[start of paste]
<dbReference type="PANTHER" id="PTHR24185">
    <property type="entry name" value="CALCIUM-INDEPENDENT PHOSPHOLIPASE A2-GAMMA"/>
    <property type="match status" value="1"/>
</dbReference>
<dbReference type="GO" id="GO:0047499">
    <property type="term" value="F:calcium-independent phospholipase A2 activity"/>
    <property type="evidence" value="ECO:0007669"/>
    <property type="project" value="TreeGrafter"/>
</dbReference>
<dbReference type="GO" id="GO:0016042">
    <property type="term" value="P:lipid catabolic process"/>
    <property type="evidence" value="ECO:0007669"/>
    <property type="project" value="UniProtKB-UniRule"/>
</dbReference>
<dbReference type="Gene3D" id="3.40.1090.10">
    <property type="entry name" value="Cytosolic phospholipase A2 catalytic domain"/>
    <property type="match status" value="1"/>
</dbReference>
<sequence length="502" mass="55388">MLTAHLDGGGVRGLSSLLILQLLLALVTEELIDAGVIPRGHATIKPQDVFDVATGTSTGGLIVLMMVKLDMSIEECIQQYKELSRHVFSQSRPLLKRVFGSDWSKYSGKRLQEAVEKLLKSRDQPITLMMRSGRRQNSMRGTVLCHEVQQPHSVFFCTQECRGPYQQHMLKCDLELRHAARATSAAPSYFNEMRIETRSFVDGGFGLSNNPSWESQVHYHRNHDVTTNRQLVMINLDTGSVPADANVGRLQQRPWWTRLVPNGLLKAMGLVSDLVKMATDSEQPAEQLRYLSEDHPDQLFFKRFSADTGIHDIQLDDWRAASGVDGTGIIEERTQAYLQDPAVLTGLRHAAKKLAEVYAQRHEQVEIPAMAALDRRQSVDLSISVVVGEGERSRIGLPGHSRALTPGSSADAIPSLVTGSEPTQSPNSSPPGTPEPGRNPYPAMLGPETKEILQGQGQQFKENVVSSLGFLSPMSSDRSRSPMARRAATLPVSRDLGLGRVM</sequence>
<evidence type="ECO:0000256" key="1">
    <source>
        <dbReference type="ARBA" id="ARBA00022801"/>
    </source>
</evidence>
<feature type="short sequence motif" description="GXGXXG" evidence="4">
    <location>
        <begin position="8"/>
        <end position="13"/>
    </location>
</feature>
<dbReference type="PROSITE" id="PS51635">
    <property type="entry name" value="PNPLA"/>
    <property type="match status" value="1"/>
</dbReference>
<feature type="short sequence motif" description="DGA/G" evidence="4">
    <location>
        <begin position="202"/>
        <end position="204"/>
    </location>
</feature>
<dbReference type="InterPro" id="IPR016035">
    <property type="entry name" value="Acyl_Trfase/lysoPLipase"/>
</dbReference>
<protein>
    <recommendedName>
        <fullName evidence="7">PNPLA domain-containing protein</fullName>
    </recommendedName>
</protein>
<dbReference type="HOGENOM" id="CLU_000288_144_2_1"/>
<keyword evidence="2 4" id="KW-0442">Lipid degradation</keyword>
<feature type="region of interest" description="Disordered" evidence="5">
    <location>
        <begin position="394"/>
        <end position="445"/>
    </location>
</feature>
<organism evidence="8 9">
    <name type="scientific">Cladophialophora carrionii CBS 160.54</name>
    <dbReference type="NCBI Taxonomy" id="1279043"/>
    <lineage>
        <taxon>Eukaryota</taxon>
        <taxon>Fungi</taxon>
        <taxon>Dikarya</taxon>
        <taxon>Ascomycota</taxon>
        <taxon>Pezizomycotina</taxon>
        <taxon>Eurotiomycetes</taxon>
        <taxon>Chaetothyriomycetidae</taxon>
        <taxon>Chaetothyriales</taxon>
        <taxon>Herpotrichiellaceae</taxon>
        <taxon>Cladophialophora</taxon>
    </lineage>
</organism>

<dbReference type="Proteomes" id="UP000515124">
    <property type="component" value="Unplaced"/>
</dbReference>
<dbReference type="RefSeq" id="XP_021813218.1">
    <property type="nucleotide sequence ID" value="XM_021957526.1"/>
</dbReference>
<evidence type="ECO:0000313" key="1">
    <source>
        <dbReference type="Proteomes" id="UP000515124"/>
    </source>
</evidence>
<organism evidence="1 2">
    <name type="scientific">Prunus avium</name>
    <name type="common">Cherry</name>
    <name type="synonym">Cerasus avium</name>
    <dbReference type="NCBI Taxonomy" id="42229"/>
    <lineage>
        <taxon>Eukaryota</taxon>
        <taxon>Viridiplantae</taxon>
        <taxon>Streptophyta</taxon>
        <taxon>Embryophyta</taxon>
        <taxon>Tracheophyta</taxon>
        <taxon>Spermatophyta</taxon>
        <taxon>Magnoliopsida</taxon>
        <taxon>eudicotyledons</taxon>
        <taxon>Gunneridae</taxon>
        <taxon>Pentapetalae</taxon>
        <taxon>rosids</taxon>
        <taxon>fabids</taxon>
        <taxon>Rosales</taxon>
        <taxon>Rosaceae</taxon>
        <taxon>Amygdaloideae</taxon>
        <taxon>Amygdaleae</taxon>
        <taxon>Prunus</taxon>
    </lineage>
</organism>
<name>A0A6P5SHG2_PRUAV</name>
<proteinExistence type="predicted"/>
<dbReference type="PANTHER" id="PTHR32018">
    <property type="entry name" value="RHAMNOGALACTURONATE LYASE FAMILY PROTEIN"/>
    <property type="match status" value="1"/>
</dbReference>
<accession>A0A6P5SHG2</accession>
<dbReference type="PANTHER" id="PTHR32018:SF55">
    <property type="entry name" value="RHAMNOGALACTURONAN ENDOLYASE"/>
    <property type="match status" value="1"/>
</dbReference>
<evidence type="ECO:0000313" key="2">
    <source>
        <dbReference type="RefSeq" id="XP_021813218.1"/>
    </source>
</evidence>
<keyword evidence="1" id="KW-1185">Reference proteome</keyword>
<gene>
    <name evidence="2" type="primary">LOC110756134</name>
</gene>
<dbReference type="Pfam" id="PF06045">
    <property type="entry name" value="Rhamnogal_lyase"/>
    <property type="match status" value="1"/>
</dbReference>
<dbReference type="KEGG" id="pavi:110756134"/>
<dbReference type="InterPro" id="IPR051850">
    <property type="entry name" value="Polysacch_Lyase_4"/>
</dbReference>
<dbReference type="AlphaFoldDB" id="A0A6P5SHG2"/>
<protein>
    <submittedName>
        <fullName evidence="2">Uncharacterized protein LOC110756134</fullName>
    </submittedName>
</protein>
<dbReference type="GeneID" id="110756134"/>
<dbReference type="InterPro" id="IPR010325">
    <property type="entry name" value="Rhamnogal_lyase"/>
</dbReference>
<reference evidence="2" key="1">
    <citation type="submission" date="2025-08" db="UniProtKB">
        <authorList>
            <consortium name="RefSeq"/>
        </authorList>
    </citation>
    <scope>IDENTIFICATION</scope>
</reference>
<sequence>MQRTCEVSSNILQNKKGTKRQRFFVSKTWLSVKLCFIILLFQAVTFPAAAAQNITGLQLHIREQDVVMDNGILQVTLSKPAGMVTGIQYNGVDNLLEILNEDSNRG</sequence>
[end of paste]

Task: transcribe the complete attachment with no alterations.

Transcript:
<dbReference type="PANTHER" id="PTHR24185">
    <property type="entry name" value="CALCIUM-INDEPENDENT PHOSPHOLIPASE A2-GAMMA"/>
    <property type="match status" value="1"/>
</dbReference>
<dbReference type="GO" id="GO:0047499">
    <property type="term" value="F:calcium-independent phospholipase A2 activity"/>
    <property type="evidence" value="ECO:0007669"/>
    <property type="project" value="TreeGrafter"/>
</dbReference>
<dbReference type="GO" id="GO:0016042">
    <property type="term" value="P:lipid catabolic process"/>
    <property type="evidence" value="ECO:0007669"/>
    <property type="project" value="UniProtKB-UniRule"/>
</dbReference>
<dbReference type="Gene3D" id="3.40.1090.10">
    <property type="entry name" value="Cytosolic phospholipase A2 catalytic domain"/>
    <property type="match status" value="1"/>
</dbReference>
<sequence length="502" mass="55388">MLTAHLDGGGVRGLSSLLILQLLLALVTEELIDAGVIPRGHATIKPQDVFDVATGTSTGGLIVLMMVKLDMSIEECIQQYKELSRHVFSQSRPLLKRVFGSDWSKYSGKRLQEAVEKLLKSRDQPITLMMRSGRRQNSMRGTVLCHEVQQPHSVFFCTQECRGPYQQHMLKCDLELRHAARATSAAPSYFNEMRIETRSFVDGGFGLSNNPSWESQVHYHRNHDVTTNRQLVMINLDTGSVPADANVGRLQQRPWWTRLVPNGLLKAMGLVSDLVKMATDSEQPAEQLRYLSEDHPDQLFFKRFSADTGIHDIQLDDWRAASGVDGTGIIEERTQAYLQDPAVLTGLRHAAKKLAEVYAQRHEQVEIPAMAALDRRQSVDLSISVVVGEGERSRIGLPGHSRALTPGSSADAIPSLVTGSEPTQSPNSSPPGTPEPGRNPYPAMLGPETKEILQGQGQQFKENVVSSLGFLSPMSSDRSRSPMARRAATLPVSRDLGLGRVM</sequence>
<evidence type="ECO:0000256" key="1">
    <source>
        <dbReference type="ARBA" id="ARBA00022801"/>
    </source>
</evidence>
<feature type="short sequence motif" description="GXGXXG" evidence="4">
    <location>
        <begin position="8"/>
        <end position="13"/>
    </location>
</feature>
<dbReference type="PROSITE" id="PS51635">
    <property type="entry name" value="PNPLA"/>
    <property type="match status" value="1"/>
</dbReference>
<feature type="short sequence motif" description="DGA/G" evidence="4">
    <location>
        <begin position="202"/>
        <end position="204"/>
    </location>
</feature>
<dbReference type="InterPro" id="IPR016035">
    <property type="entry name" value="Acyl_Trfase/lysoPLipase"/>
</dbReference>
<protein>
    <recommendedName>
        <fullName evidence="7">PNPLA domain-containing protein</fullName>
    </recommendedName>
</protein>
<dbReference type="HOGENOM" id="CLU_000288_144_2_1"/>
<keyword evidence="2 4" id="KW-0442">Lipid degradation</keyword>
<feature type="region of interest" description="Disordered" evidence="5">
    <location>
        <begin position="394"/>
        <end position="445"/>
    </location>
</feature>
<organism evidence="8 9">
    <name type="scientific">Cladophialophora carrionii CBS 160.54</name>
    <dbReference type="NCBI Taxonomy" id="1279043"/>
    <lineage>
        <taxon>Eukaryota</taxon>
        <taxon>Fungi</taxon>
        <taxon>Dikarya</taxon>
        <taxon>Ascomycota</taxon>
        <taxon>Pezizomycotina</taxon>
        <taxon>Eurotiomycetes</taxon>
        <taxon>Chaetothyriomycetidae</taxon>
        <taxon>Chaetothyriales</taxon>
        <taxon>Herpotrichiellaceae</taxon>
        <taxon>Cladophialophora</taxon>
    </lineage>
</organism>

<dbReference type="Proteomes" id="UP000515124">
    <property type="component" value="Unplaced"/>
</dbReference>
<dbReference type="RefSeq" id="XP_021813218.1">
    <property type="nucleotide sequence ID" value="XM_021957526.1"/>
</dbReference>
<evidence type="ECO:0000313" key="1">
    <source>
        <dbReference type="Proteomes" id="UP000515124"/>
    </source>
</evidence>
<organism evidence="1 2">
    <name type="scientific">Prunus avium</name>
    <name type="common">Cherry</name>
    <name type="synonym">Cerasus avium</name>
    <dbReference type="NCBI Taxonomy" id="42229"/>
    <lineage>
        <taxon>Eukaryota</taxon>
        <taxon>Viridiplantae</taxon>
        <taxon>Streptophyta</taxon>
        <taxon>Embryophyta</taxon>
        <taxon>Tracheophyta</taxon>
        <taxon>Spermatophyta</taxon>
        <taxon>Magnoliopsida</taxon>
        <taxon>eudicotyledons</taxon>
        <taxon>Gunneridae</taxon>
        <taxon>Pentapetalae</taxon>
        <taxon>rosids</taxon>
        <taxon>fabids</taxon>
        <taxon>Rosales</taxon>
        <taxon>Rosaceae</taxon>
        <taxon>Amygdaloideae</taxon>
        <taxon>Amygdaleae</taxon>
        <taxon>Prunus</taxon>
    </lineage>
</organism>
<name>A0A6P5SHG2_PRUAV</name>
<proteinExistence type="predicted"/>
<dbReference type="PANTHER" id="PTHR32018">
    <property type="entry name" value="RHAMNOGALACTURONATE LYASE FAMILY PROTEIN"/>
    <property type="match status" value="1"/>
</dbReference>
<accession>A0A6P5SHG2</accession>
<dbReference type="PANTHER" id="PTHR32018:SF55">
    <property type="entry name" value="RHAMNOGALACTURONAN ENDOLYASE"/>
    <property type="match status" value="1"/>
</dbReference>
<evidence type="ECO:0000313" key="2">
    <source>
        <dbReference type="RefSeq" id="XP_021813218.1"/>
    </source>
</evidence>
<keyword evidence="1" id="KW-1185">Reference proteome</keyword>
<gene>
    <name evidence="2" type="primary">LOC110756134</name>
</gene>
<dbReference type="Pfam" id="PF06045">
    <property type="entry name" value="Rhamnogal_lyase"/>
    <property type="match status" value="1"/>
</dbReference>
<dbReference type="KEGG" id="pavi:110756134"/>
<dbReference type="InterPro" id="IPR051850">
    <property type="entry name" value="Polysacch_Lyase_4"/>
</dbReference>
<dbReference type="AlphaFoldDB" id="A0A6P5SHG2"/>
<protein>
    <submittedName>
        <fullName evidence="2">Uncharacterized protein LOC110756134</fullName>
    </submittedName>
</protein>
<dbReference type="GeneID" id="110756134"/>
<dbReference type="InterPro" id="IPR010325">
    <property type="entry name" value="Rhamnogal_lyase"/>
</dbReference>
<reference evidence="2" key="1">
    <citation type="submission" date="2025-08" db="UniProtKB">
        <authorList>
            <consortium name="RefSeq"/>
        </authorList>
    </citation>
    <scope>IDENTIFICATION</scope>
</reference>
<sequence>MQRTCEVSSNILQNKKGTKRQRFFVSKTWLSVKLCFIILLFQAVTFPAAAAQNITGLQLHIREQDVVMDNGILQVTLSKPAGMVTGIQYNGVDNLLEILNEDSNRG</sequence>